Anti-retroviral therapy (ART) has had a tremendous impact on the clinical outcomes of HIV-1 infected individuals. While ART has produced many tangible benefits, chronic, long-term consequences of HIV infection have grown in importance. HIV-1-associated neurocognitive disorder (HAND) represents a collection of neurological syndromes that have a wide range of functional cognitive impairments. HAND remains a serious threat to AIDS patients, and there currently remains no specific therapy for the neurological manifestations of HIV-1. Based upon work in other models of neuroinflammation, kappa opioid receptors (KOR) and synthetic cannabinoids have emerged as having neuroprotective properties and the ability to dampen pro-inflammatory responses of glial cells; properties that may have a positive influence in HIV-1 neuropathogenesis. The ability of KOR ligands to inhibit HIV-1 production in human microglial cells and CD4 T lymphocytes, demonstrate neuroprotection, and dampen chemokine production in astrocytes provides encouraging data to suggest that KOR ligands may emerge as potential therapeutic agents in HIV neuropathogenesis. Based upon findings that synthetic cannabinoids inhibit HIV-1 expression in human microglia and suppress production of inflammatory mediators such as nitric oxide (NO) in human astrocytes, as well as a substantial literature demonstrating neuroprotective properties of cannabinoids in other systems, synthetic cannabinoids have also emerged as potential therapeutic agents in HIV neuropathogenesis. This review focuses on these two classes of compounds and describes the immunomodulatory and neuroprotective properties attributed to each in the context of HIV neuropathogenesis.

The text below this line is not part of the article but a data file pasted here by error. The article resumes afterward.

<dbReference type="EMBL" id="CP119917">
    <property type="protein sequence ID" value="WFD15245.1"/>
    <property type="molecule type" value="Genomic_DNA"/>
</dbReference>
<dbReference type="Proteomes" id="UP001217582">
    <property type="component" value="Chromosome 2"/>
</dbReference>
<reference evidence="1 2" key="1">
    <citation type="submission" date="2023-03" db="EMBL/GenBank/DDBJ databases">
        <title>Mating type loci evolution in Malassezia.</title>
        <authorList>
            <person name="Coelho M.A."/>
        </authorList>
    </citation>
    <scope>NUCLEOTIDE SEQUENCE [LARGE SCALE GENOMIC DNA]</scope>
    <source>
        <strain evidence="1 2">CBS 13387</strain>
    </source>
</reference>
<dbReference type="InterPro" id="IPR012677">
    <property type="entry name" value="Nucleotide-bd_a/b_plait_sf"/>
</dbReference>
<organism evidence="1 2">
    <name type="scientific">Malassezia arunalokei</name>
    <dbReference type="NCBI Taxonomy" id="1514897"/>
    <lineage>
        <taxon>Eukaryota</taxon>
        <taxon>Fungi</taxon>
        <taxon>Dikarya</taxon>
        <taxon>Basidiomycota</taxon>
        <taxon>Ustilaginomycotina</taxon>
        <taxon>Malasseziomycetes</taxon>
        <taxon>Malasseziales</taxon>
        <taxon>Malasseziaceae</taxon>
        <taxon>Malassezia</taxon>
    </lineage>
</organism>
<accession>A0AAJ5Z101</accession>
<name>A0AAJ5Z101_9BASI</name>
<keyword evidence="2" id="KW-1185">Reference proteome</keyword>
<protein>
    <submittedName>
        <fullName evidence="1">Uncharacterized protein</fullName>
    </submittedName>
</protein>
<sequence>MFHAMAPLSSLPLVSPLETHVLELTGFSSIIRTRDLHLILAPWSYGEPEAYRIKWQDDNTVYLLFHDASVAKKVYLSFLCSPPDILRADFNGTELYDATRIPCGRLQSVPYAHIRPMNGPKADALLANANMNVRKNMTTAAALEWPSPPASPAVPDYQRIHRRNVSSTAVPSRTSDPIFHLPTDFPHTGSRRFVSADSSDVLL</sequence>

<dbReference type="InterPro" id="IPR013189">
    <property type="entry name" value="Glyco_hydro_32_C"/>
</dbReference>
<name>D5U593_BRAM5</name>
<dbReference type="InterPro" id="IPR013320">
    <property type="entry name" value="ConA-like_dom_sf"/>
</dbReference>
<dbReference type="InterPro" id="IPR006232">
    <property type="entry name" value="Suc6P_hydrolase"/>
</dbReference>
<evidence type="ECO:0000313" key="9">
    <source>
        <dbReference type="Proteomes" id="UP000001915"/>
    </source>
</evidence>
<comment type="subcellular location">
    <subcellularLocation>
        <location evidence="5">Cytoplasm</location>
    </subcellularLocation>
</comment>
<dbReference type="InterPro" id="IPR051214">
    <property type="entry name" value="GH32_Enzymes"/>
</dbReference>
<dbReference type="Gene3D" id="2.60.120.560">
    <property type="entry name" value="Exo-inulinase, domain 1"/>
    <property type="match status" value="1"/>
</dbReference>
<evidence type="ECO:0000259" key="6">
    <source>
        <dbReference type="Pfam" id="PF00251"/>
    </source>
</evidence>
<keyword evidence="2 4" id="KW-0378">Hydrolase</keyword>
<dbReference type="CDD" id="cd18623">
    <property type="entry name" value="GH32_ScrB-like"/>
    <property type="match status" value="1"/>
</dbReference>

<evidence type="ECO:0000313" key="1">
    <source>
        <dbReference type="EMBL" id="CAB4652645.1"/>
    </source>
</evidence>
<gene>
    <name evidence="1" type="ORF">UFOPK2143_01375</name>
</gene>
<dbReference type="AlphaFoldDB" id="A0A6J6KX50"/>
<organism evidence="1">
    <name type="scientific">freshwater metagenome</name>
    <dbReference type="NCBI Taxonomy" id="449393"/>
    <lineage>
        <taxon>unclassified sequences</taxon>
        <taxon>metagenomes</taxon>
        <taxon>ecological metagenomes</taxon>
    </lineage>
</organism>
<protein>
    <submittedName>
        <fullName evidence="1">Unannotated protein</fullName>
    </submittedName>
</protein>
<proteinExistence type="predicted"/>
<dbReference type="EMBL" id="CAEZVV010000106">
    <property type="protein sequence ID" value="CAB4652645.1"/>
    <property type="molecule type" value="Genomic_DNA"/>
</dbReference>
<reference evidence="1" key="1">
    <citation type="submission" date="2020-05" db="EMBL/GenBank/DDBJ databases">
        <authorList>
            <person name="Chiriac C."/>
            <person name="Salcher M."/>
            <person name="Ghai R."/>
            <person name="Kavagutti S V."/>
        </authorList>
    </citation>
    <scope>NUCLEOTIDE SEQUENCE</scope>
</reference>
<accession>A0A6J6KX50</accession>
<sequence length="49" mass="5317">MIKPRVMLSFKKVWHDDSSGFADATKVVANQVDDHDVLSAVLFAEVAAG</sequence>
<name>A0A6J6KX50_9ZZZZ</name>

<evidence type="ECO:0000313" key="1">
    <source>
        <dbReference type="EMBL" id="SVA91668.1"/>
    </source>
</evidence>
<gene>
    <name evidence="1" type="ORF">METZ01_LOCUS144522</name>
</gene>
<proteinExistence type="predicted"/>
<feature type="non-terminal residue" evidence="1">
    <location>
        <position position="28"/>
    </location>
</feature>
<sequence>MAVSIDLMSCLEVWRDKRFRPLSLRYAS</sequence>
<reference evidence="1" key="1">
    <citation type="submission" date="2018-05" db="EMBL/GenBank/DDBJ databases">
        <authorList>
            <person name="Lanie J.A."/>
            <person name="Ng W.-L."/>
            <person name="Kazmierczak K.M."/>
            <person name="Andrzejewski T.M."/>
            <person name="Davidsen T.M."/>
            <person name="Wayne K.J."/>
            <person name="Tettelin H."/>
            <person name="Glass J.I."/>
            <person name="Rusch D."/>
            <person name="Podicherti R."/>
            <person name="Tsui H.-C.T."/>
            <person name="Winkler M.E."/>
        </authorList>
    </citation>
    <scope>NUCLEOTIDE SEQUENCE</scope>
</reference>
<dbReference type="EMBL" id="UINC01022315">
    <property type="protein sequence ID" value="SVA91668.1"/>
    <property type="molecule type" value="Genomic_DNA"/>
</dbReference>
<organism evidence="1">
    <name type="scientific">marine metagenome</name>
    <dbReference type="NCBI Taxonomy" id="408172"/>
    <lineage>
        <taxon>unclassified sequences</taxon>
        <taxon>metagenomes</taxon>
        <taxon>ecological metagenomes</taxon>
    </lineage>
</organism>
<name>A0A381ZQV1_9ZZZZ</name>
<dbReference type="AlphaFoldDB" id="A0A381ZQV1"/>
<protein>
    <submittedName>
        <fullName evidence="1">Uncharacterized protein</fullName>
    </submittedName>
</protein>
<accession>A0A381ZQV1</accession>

|Original language||English (US)|
|Number of pages||12|
|Journal||Journal of Neuroimmune Pharmacology|
|State||Published - Dec 2011|
Bibliographical noteFunding Information:
This work was supported, in part by U.S. Public Health Service grant DA025525 S.Hu.W.S.Sheng.R.B.Rock Center for Infectious Diseases and Microbiology Translational Research, University of Minnesota Medical School, Minneapolis, MN, USA
- Kappa opioid receptors